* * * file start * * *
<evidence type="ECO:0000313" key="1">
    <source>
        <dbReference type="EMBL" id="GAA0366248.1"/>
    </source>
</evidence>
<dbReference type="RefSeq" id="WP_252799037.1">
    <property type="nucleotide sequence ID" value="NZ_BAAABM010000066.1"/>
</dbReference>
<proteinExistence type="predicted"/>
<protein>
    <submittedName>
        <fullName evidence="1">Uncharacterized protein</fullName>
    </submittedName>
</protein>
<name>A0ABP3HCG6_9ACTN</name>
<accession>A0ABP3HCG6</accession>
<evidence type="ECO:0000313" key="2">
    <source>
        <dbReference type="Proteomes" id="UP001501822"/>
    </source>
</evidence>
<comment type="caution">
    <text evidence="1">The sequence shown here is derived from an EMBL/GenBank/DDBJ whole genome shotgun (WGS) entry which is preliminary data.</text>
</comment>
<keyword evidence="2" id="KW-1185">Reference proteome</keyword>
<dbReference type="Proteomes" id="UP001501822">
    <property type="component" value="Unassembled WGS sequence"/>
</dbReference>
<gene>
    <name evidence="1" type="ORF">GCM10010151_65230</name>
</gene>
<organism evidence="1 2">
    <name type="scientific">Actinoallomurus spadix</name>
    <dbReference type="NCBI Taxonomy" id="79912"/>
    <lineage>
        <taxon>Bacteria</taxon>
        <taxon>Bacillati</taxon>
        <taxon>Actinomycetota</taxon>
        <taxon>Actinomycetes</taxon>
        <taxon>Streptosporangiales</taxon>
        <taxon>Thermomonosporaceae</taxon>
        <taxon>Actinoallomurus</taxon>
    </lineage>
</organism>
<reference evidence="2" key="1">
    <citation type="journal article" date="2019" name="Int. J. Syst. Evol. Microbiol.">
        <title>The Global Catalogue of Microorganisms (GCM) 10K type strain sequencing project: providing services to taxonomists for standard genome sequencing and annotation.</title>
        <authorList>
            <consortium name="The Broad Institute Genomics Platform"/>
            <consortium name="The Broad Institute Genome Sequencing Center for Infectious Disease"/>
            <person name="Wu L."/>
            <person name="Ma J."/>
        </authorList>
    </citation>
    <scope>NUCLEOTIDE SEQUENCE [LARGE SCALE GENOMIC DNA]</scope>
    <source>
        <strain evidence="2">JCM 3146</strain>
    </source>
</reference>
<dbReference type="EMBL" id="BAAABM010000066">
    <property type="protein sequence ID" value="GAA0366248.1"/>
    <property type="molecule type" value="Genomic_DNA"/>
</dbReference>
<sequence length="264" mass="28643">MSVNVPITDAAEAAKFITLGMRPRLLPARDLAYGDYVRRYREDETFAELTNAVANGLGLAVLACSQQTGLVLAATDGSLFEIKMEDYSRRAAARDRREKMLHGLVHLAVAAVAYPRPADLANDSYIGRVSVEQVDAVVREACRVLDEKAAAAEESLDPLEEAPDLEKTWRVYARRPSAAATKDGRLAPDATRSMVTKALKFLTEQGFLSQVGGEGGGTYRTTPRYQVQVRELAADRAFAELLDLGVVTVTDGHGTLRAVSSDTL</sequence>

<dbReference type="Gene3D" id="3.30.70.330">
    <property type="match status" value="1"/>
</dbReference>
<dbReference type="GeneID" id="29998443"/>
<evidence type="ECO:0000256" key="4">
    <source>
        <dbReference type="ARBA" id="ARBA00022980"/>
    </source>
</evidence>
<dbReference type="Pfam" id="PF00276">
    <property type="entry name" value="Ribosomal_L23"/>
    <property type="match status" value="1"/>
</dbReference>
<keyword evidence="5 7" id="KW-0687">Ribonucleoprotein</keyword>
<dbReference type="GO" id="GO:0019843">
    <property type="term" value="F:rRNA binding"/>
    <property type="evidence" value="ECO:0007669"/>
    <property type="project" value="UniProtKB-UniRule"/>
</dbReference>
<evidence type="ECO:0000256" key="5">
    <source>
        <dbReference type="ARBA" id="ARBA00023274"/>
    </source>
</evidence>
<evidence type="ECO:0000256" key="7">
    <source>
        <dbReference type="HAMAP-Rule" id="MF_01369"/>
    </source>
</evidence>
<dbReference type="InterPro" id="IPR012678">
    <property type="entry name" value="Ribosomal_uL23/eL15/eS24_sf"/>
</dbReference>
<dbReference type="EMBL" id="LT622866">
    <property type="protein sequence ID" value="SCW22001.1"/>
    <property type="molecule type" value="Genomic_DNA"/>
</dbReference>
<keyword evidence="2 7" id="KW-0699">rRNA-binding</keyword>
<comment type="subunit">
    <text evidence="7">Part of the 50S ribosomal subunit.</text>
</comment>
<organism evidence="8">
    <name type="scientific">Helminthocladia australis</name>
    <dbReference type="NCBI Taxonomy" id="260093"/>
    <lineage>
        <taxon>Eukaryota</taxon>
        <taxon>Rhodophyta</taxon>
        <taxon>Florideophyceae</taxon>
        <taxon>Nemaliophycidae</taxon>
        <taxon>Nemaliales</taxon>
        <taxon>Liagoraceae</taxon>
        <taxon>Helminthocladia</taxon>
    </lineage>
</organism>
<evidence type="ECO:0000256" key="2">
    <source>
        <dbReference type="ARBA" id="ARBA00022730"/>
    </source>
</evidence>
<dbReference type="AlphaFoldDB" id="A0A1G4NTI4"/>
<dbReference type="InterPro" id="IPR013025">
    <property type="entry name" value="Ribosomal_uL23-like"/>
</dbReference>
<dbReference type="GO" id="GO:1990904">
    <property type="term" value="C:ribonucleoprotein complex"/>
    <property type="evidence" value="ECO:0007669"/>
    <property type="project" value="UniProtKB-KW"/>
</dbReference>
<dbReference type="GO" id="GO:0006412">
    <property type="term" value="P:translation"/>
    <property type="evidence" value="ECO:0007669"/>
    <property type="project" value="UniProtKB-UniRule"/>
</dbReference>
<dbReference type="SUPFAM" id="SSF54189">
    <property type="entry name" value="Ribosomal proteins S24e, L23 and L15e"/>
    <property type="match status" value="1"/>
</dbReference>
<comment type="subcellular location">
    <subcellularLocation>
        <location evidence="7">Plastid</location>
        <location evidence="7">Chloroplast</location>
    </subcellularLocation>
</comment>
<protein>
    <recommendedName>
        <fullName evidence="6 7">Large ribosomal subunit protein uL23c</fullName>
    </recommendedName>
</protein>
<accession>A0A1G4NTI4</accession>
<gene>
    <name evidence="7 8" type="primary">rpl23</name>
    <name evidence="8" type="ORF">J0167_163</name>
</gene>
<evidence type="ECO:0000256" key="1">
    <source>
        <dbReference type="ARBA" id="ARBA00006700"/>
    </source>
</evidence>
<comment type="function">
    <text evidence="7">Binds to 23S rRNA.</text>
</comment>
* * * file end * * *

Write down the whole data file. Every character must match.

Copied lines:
<evidence type="ECO:0000313" key="1">
    <source>
        <dbReference type="EMBL" id="GAA0366248.1"/>
    </source>
</evidence>
<dbReference type="RefSeq" id="WP_252799037.1">
    <property type="nucleotide sequence ID" value="NZ_BAAABM010000066.1"/>
</dbReference>
<proteinExistence type="predicted"/>
<protein>
    <submittedName>
        <fullName evidence="1">Uncharacterized protein</fullName>
    </submittedName>
</protein>
<name>A0ABP3HCG6_9ACTN</name>
<accession>A0ABP3HCG6</accession>
<evidence type="ECO:0000313" key="2">
    <source>
        <dbReference type="Proteomes" id="UP001501822"/>
    </source>
</evidence>
<comment type="caution">
    <text evidence="1">The sequence shown here is derived from an EMBL/GenBank/DDBJ whole genome shotgun (WGS) entry which is preliminary data.</text>
</comment>
<keyword evidence="2" id="KW-1185">Reference proteome</keyword>
<dbReference type="Proteomes" id="UP001501822">
    <property type="component" value="Unassembled WGS sequence"/>
</dbReference>
<gene>
    <name evidence="1" type="ORF">GCM10010151_65230</name>
</gene>
<organism evidence="1 2">
    <name type="scientific">Actinoallomurus spadix</name>
    <dbReference type="NCBI Taxonomy" id="79912"/>
    <lineage>
        <taxon>Bacteria</taxon>
        <taxon>Bacillati</taxon>
        <taxon>Actinomycetota</taxon>
        <taxon>Actinomycetes</taxon>
        <taxon>Streptosporangiales</taxon>
        <taxon>Thermomonosporaceae</taxon>
        <taxon>Actinoallomurus</taxon>
    </lineage>
</organism>
<reference evidence="2" key="1">
    <citation type="journal article" date="2019" name="Int. J. Syst. Evol. Microbiol.">
        <title>The Global Catalogue of Microorganisms (GCM) 10K type strain sequencing project: providing services to taxonomists for standard genome sequencing and annotation.</title>
        <authorList>
            <consortium name="The Broad Institute Genomics Platform"/>
            <consortium name="The Broad Institute Genome Sequencing Center for Infectious Disease"/>
            <person name="Wu L."/>
            <person name="Ma J."/>
        </authorList>
    </citation>
    <scope>NUCLEOTIDE SEQUENCE [LARGE SCALE GENOMIC DNA]</scope>
    <source>
        <strain evidence="2">JCM 3146</strain>
    </source>
</reference>
<dbReference type="EMBL" id="BAAABM010000066">
    <property type="protein sequence ID" value="GAA0366248.1"/>
    <property type="molecule type" value="Genomic_DNA"/>
</dbReference>
<sequence length="264" mass="28643">MSVNVPITDAAEAAKFITLGMRPRLLPARDLAYGDYVRRYREDETFAELTNAVANGLGLAVLACSQQTGLVLAATDGSLFEIKMEDYSRRAAARDRREKMLHGLVHLAVAAVAYPRPADLANDSYIGRVSVEQVDAVVREACRVLDEKAAAAEESLDPLEEAPDLEKTWRVYARRPSAAATKDGRLAPDATRSMVTKALKFLTEQGFLSQVGGEGGGTYRTTPRYQVQVRELAADRAFAELLDLGVVTVTDGHGTLRAVSSDTL</sequence>

<dbReference type="Gene3D" id="3.30.70.330">
    <property type="match status" value="1"/>
</dbReference>
<dbReference type="GeneID" id="29998443"/>
<evidence type="ECO:0000256" key="4">
    <source>
        <dbReference type="ARBA" id="ARBA00022980"/>
    </source>
</evidence>
<dbReference type="Pfam" id="PF00276">
    <property type="entry name" value="Ribosomal_L23"/>
    <property type="match status" value="1"/>
</dbReference>
<keyword evidence="5 7" id="KW-0687">Ribonucleoprotein</keyword>
<dbReference type="GO" id="GO:0019843">
    <property type="term" value="F:rRNA binding"/>
    <property type="evidence" value="ECO:0007669"/>
    <property type="project" value="UniProtKB-UniRule"/>
</dbReference>
<evidence type="ECO:0000256" key="5">
    <source>
        <dbReference type="ARBA" id="ARBA00023274"/>
    </source>
</evidence>
<evidence type="ECO:0000256" key="7">
    <source>
        <dbReference type="HAMAP-Rule" id="MF_01369"/>
    </source>
</evidence>
<dbReference type="InterPro" id="IPR012678">
    <property type="entry name" value="Ribosomal_uL23/eL15/eS24_sf"/>
</dbReference>
<dbReference type="EMBL" id="LT622866">
    <property type="protein sequence ID" value="SCW22001.1"/>
    <property type="molecule type" value="Genomic_DNA"/>
</dbReference>
<keyword evidence="2 7" id="KW-0699">rRNA-binding</keyword>
<comment type="subunit">
    <text evidence="7">Part of the 50S ribosomal subunit.</text>
</comment>
<organism evidence="8">
    <name type="scientific">Helminthocladia australis</name>
    <dbReference type="NCBI Taxonomy" id="260093"/>
    <lineage>
        <taxon>Eukaryota</taxon>
        <taxon>Rhodophyta</taxon>
        <taxon>Florideophyceae</taxon>
        <taxon>Nemaliophycidae</taxon>
        <taxon>Nemaliales</taxon>
        <taxon>Liagoraceae</taxon>
        <taxon>Helminthocladia</taxon>
    </lineage>
</organism>
<evidence type="ECO:0000256" key="2">
    <source>
        <dbReference type="ARBA" id="ARBA00022730"/>
    </source>
</evidence>
<dbReference type="AlphaFoldDB" id="A0A1G4NTI4"/>
<dbReference type="InterPro" id="IPR013025">
    <property type="entry name" value="Ribosomal_uL23-like"/>
</dbReference>
<dbReference type="GO" id="GO:1990904">
    <property type="term" value="C:ribonucleoprotein complex"/>
    <property type="evidence" value="ECO:0007669"/>
    <property type="project" value="UniProtKB-KW"/>
</dbReference>
<dbReference type="GO" id="GO:0006412">
    <property type="term" value="P:translation"/>
    <property type="evidence" value="ECO:0007669"/>
    <property type="project" value="UniProtKB-UniRule"/>
</dbReference>
<dbReference type="SUPFAM" id="SSF54189">
    <property type="entry name" value="Ribosomal proteins S24e, L23 and L15e"/>
    <property type="match status" value="1"/>
</dbReference>
<comment type="subcellular location">
    <subcellularLocation>
        <location evidence="7">Plastid</location>
        <location evidence="7">Chloroplast</location>
    </subcellularLocation>
</comment>
<protein>
    <recommendedName>
        <fullName evidence="6 7">Large ribosomal subunit protein uL23c</fullName>
    </recommendedName>
</protein>
<accession>A0A1G4NTI4</accession>
<gene>
    <name evidence="7 8" type="primary">rpl23</name>
    <name evidence="8" type="ORF">J0167_163</name>
</gene>
<evidence type="ECO:0000256" key="1">
    <source>
        <dbReference type="ARBA" id="ARBA00006700"/>
    </source>
</evidence>
<comment type="function">
    <text evidence="7">Binds to 23S rRNA.</text>
</comment>